Today’s column will give you a sense of deja vu if you read through the notes I took while at iHollywood July 19-20, but I did a lot of organizing, editing, and analysis to provide context for all these points, so it still may be worth skimming the list. And if it’s new to you, be happy you didn’t read it in its raw form before (if you do want the originals, check this search via the Rollyo custom search box).
As per the usual notice, it continues in the extended entry, and it was originally published in MediaPost. As per an unusual notice, this is appearing on the blog the same day it came out in MediaPost, so I’m on time for once.
Search Gold in Dem Dar iHollywood Hills
WHEN AN IHOLLYWOOD FORUM EVENT can spend a day and a half
covering search engine marketing, a single column can’t cover all the
highlights. Last week, I
discussed how important it is for consumers to discover video rather than just
search for it. This week, I’ll go much broader, offering fourteen search-themed
insights from a number of speakers and panels.
To make the attributions
easier, company names are listed with each takeaway, and the speakers are
credited by name at the end.
1) Search planning is starting earlier. Google is talking to movie
studios now about marketing films coming out next May.
2) Branding lives. Showtime said branding,
awareness, and driving tune-in are critical for them. They need to rank high in
natural results, and high rankings in paid results offer other positive effects
for the brand.
3) Paid search builds brands before SEO kicks
in. Showtime said that many of its shows are generic
terms ("Weeds," "Meadowlands," "Dexter"), so as it works on optimization, it
buys search ads when news of the show breaks.
4) Latency matters. When Showtime runs campaigns for
subscriber acquisition, it will target customers who are in the process of
moving. Some of those responses happen weeks later. One way the company tracks
these responses is by offering rebates through the ad.
5) Search research creates entire businesses.
Fox said it saw that the most popular gaming search term
was "cheats," so it created a site around that. Without advertising, it ramped
up to reach 2 million unique visitors in a year and a half.
6) Previous campaigns inform the future. Showtime
not only uses search results from one season to inform future seasons, but
search volume can impact which characters and actors are featured and
7) Online influences offline. Google and Nielsen surveyed
moviegoers and found that the Web was right behind TV and word-of-mouth for
providing the most information about films, and online was on par with TV for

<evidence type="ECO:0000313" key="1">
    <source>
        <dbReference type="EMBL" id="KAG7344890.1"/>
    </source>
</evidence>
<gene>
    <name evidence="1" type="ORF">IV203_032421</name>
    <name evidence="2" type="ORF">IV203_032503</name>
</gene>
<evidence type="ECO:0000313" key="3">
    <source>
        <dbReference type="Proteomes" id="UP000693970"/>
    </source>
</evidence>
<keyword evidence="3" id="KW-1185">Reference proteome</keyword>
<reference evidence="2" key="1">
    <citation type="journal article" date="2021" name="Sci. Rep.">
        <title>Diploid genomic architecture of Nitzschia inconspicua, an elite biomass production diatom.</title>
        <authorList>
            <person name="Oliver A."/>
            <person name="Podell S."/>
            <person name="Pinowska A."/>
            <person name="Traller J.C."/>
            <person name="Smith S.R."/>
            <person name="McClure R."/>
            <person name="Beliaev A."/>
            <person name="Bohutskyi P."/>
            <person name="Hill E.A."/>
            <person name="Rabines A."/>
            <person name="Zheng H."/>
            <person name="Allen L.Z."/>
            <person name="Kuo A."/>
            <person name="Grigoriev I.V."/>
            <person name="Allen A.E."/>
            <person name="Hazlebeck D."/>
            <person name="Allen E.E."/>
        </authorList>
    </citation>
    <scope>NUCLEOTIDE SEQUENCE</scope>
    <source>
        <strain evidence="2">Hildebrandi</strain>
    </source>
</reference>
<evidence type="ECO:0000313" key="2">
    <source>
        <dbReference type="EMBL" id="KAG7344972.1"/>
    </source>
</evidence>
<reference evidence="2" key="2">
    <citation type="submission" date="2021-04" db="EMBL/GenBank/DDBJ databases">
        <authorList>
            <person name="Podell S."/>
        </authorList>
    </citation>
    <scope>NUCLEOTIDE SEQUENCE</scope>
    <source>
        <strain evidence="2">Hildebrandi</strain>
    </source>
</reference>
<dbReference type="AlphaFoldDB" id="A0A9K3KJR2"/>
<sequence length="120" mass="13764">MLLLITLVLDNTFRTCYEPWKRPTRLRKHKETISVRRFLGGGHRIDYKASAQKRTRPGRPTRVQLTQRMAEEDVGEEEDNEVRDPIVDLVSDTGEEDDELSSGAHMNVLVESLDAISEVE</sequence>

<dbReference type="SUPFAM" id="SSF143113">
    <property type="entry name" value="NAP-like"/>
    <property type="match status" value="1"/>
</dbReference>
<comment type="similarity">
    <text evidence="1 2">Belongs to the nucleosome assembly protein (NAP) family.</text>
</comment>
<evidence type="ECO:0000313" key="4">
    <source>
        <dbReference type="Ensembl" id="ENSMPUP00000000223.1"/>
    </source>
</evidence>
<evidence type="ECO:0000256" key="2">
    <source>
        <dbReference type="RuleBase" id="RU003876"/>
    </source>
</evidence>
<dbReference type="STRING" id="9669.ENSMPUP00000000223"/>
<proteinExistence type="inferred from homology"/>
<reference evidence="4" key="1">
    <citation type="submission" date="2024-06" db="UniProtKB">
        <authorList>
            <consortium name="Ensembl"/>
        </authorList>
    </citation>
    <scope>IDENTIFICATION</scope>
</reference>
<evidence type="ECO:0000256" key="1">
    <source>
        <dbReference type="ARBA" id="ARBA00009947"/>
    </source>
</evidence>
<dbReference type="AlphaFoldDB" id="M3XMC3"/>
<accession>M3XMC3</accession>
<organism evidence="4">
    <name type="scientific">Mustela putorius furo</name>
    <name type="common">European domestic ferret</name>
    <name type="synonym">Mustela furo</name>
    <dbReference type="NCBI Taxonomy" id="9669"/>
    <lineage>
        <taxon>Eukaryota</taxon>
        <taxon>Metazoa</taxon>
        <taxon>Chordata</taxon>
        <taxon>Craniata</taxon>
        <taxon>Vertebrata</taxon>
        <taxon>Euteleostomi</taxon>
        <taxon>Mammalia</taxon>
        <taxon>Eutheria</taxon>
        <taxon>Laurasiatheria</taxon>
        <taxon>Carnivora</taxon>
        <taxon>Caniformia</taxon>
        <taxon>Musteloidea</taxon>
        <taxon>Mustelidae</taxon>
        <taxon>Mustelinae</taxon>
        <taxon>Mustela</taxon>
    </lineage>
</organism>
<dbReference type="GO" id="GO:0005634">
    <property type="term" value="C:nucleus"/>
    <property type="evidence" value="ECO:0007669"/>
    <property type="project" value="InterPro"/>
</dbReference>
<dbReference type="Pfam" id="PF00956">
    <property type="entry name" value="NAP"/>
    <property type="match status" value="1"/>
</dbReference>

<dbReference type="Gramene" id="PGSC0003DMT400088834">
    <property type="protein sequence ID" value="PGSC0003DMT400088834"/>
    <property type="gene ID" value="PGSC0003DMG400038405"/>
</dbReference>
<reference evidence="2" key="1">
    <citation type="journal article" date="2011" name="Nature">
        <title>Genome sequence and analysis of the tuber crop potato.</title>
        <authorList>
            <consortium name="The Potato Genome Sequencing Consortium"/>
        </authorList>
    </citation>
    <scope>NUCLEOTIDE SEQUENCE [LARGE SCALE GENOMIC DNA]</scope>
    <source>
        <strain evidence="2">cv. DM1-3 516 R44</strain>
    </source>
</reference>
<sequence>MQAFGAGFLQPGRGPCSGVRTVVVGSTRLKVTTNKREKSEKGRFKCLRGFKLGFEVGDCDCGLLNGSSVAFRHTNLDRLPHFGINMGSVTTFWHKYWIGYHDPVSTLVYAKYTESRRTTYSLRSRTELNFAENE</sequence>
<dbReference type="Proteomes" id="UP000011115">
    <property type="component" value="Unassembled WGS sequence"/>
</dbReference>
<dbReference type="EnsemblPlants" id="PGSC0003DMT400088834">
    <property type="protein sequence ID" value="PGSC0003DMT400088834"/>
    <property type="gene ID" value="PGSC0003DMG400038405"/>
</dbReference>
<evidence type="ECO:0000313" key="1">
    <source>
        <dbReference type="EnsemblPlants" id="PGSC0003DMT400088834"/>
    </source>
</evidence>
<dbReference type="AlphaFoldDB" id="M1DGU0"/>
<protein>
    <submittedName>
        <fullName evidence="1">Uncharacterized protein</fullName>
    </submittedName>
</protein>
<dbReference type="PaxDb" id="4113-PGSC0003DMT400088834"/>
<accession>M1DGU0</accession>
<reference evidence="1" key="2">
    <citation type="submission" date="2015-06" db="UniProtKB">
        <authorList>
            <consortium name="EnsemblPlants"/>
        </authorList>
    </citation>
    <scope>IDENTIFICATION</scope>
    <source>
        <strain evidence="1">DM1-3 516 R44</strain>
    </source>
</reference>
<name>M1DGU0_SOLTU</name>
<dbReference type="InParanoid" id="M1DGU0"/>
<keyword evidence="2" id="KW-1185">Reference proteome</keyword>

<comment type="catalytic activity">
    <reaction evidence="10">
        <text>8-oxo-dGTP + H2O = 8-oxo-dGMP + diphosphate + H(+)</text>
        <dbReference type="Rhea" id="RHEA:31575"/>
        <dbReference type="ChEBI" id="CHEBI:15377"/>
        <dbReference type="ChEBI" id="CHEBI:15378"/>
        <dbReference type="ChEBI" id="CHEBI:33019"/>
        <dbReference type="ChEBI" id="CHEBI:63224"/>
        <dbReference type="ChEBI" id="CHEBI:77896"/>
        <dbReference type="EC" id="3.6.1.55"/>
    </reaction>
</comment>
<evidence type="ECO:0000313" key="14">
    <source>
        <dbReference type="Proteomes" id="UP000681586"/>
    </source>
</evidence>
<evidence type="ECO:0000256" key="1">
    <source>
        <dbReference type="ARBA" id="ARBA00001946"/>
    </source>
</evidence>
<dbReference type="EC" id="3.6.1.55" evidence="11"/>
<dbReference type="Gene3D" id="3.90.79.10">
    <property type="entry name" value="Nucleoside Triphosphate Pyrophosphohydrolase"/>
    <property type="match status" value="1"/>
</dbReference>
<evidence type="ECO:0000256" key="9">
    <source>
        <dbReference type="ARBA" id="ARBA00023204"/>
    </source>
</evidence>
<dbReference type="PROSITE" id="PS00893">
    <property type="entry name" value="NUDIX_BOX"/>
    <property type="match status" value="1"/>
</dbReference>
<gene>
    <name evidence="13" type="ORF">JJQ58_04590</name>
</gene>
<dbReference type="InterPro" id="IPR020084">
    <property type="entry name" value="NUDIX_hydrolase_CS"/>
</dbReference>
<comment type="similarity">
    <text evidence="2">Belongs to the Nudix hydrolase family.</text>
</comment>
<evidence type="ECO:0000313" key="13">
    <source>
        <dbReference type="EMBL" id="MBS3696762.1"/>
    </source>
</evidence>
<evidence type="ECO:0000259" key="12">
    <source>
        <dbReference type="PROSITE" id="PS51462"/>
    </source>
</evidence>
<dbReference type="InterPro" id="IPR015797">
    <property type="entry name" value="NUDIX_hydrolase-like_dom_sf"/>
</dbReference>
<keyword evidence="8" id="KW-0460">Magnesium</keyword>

the level of influence. About one-third of moviegoers were searching for films
online. Google also noted that an outdated study showed a strong correlation
between search volume and box office results. (Presumably, "Snakes on a Plane"
phenomena — all buzz and no box office — are the exception.)
8) Sync search with offline campaigns. Showtime
coordinates its paid search campaigns around offline campaigns such as TV
commercials to capitalize on the extra traffic.
9) Awareness precedes search. Yahoo said search
works best once consumers are aware of what they’re looking for. Most of the
awareness will happen offline, though Yahoo also plays a role in the awareness
created online, which drives search, leads people to a given site, and then to
an action that usually happens offline, such as watching a TV show. Yahoo’s goal
is to be a platform that drives awareness.
10) Search bolsters online display advertising. SEMDirector discussed the
arbitrage model with search, in which publishers will pay for search ads to
increase their site’s pageviews and ad impressions. This is a much more
sophisticated view of search’s role, rather than just looking at the market
share of paid search compared to rich media. Yahoo mentioned how display can
drive search, and search can ramp up display impressions.
11) Search engines are the new Web browsers. It’s
now ingrained for people to enter Web site URLs into search engines. If people
go to a search engine and see 10 different choices, NBC said a company needs to
present itself as the best option.
12) Pay attention to off-site SEO. NBC said 40%
of search engine optimization is on-site, 60% off-site (such as with link
development). Blog outreach is one way NBC fosters the link building.
13) Video and image search are just starting to become
viable for consumers. Blinkx compared technology that indexes videos’
metadata to reading the title of a book and saying you read the whole book.
Today Blinkx can identify written words within videos, such as street signs.
Facial recognition is one of the next big hurdles.
14) Not all searches are created equal. Yahoo
compared two types of searches that happen after a TV show airs. One is to catch
up — the searcher missed the episode but wants to joint the water-cooler
chatter. The other searcher saw the show and wants to go deeper, potentially to
participate in some way. It’s an example of how similar searches can express
needs for very different types of content. The onus is ultimately on marketers
to meet those needs, though search engines are working on that too.
Focusing on any one of these nuggets can help you get more out of
search. Thanks to all of the speakers for providing so much gold to mine:
Marc Esper, vice president of search, NBC Universal; Federico
Grosso, senior vice president of business development, Blinkx; Robert Hayes,
senior vice president/general manager-digital media, Showtime; Jyri Kidwell,
entertainment category director – search marketing, Yahoo; James Lamberti,
senior vice president search & media, comScore Networks; Bill Macaitis, vice
president of online marketing, Fox Interactive Media; Adam Stewart, vertical
director of media & entertainment, Google; and Dema Zlotin, founder &
vice president of strategic services, SEMDirector.